Natti Gilbert

Article Summary:

Real world, real family examples of a family budget.

Family Budget Example

I was recently emailed asking me what I recommended for budget percentages. Since I didn’t know what our budget percentages are, I couldn’t answer. I decided to investigate what ours were and what other people recommended.

Our Budget

Taxes 7%
Housing 33%
Auto (payment, insurance) 19.5%
Savings and Investment 7%
Medical and Life Insurance 2.5%
Food 21%
Misc. (clothing, toiletries, recreation, gifts, allowances, etc.) 10%

After investigating other sources (see links below), I discovered that we were similar. We are higher in some categories and lower in others.

Consumer Credit Counseling Service

Housing 20-30%
Utilities 4-7%
Food 15-20%
Transportation 6-20%
Medical 2-8%
Clothing 2-4%
Invest/Savings 5-10%
Debt Payments 15-20%
Misc. 5-10%

Bare Bones Budget from National Fdn for Consumer Credit

Housing 24%
Food 14%
Health 6%
Clothing 6%
Transportation 17%
Entertainment 5%
Personal Insurance 11%
Charity 4%
Savings and Other 13%

Budget Example

Savings 5%
Food 18%
Transportation 12%
Clothing 9%
Medical 6%
Recreation 5%
Housing (including utilities, furniture, and operating expenses) 27%
Other 18%

If every budget example is different, then how do you know what to do. First there are some basic recommendations.

  1. Save or invest at least 5%.
  2. Debt payments shouldn’t exceed 15%.
  3. Mortgage companies want house payment to be no more than 25%. Housing or rent costs should be kept within your means. We struggle in our area due to booming economy and high rents.

There are a few basic steps in order to set up a viable budget.

All budgets should be specific to your needs and goals. There is no set amount that works for everyone.

Make sure that you set realistic amounts. It’s unrealistic to take on another loan that would cut your allotted food expenses in half when you’re already struggling to stay within your budget.

Treat savings used for goals and emergencies as a bill. If you wait to save what’s left over at the end, there will never be anything left over.

Involve your family members. Spousal cooperation is necessary for any budget plan to succeed. I let my children participate in our budget discussions. Since I started doing this, my children understand money better. They are less likely to whine when they can’t get something. They are also proactive in our frugal goals, especially when they know if we spend less on food there is more for fun. I also hope that they won’t struggle like my husband and I did to learn to budget as adults.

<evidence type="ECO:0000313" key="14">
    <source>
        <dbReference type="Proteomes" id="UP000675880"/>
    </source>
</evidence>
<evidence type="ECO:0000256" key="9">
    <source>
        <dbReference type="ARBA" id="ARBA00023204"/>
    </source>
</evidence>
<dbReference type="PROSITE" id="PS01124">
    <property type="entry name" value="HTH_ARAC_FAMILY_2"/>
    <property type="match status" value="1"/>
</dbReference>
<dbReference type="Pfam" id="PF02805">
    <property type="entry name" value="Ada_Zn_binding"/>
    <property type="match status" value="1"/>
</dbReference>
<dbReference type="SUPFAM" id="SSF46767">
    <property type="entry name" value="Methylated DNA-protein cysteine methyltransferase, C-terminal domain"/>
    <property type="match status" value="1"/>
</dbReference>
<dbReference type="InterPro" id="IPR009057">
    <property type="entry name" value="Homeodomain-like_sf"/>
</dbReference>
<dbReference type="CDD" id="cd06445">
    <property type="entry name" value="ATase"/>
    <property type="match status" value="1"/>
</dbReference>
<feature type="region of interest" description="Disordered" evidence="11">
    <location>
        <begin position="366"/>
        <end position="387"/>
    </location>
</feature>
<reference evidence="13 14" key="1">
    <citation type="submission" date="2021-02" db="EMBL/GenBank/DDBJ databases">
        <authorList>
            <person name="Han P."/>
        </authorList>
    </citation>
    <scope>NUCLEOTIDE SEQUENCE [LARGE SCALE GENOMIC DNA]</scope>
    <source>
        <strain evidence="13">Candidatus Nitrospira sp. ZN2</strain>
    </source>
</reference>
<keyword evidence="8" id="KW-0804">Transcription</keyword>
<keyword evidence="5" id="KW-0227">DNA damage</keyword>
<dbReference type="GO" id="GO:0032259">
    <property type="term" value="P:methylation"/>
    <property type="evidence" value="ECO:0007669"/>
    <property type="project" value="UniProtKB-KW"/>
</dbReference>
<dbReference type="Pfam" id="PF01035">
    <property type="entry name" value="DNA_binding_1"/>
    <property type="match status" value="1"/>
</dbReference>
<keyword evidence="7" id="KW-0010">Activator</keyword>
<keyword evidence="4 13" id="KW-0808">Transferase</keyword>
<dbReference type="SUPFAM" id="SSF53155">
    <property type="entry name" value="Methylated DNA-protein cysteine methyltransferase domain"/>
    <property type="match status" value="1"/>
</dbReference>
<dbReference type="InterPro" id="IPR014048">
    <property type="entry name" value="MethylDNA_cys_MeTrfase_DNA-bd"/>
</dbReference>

Track, track, track. I truly hate this part and it makes me feel obsessive. But if you don’t track, you won’t know exactly where your money goes and where you need to focus. How you track depends on your personality. Computer programs like Quicken work great for some people, but not us. We need something quick, easy, and accessible to each of us. Therefore we use a notebook with lines for categories. All discretionary expenditures are listed in like categories such as food, recreation, and gas. We total them every day to see where we are. I’ve discovered if I compare budgeting to dishes (daily) instead of spring cleaning (yearly), I have much more success.

Refrain from impulse buying. ”Oh sure,” you say. If I could do that, I wouldn’t even be reading this. I have a confession, I impulse shop, too. I believe most people do. The key is to find out why, what are your weaknesses and is there another way to satisfy your need or overcome your weakness. I often impulse shop when I feel ugly (which usually coincides with PMS). After analyzing this tendency and realizing that I probably can’t overcome the feeling, I’ve brainstormed other ways to feel prettier than buying something. Treating myself to a bubble bath, good book and soft music satisfies the need to feel pampered and pretty without spending money. If you track your expenditures for at least 3 months, you will be able to see your weak spots. Then you can begin to overcome them.

Budgeting requires a commitment to ongoing tracking, analysis and implementation of frugal alternatives. A successful budget doesn’t happen without hard work and time.

Gary Forman of the Dollar Stretcher explains why budgets fail. “When you analyze it, there are really three reasons why people are unsuccessful in budgeting. The most common causes of failure are unrealistic goals, quitting too soon, and misunderstanding what a budget really is.”

Nattie Gilbert is married to Jeff and they live in Longmont, Colorado, with their three children Alicia, Michael, and Dalton. In addition to family, school, and writing, Nattie works fulltime as a book editor for

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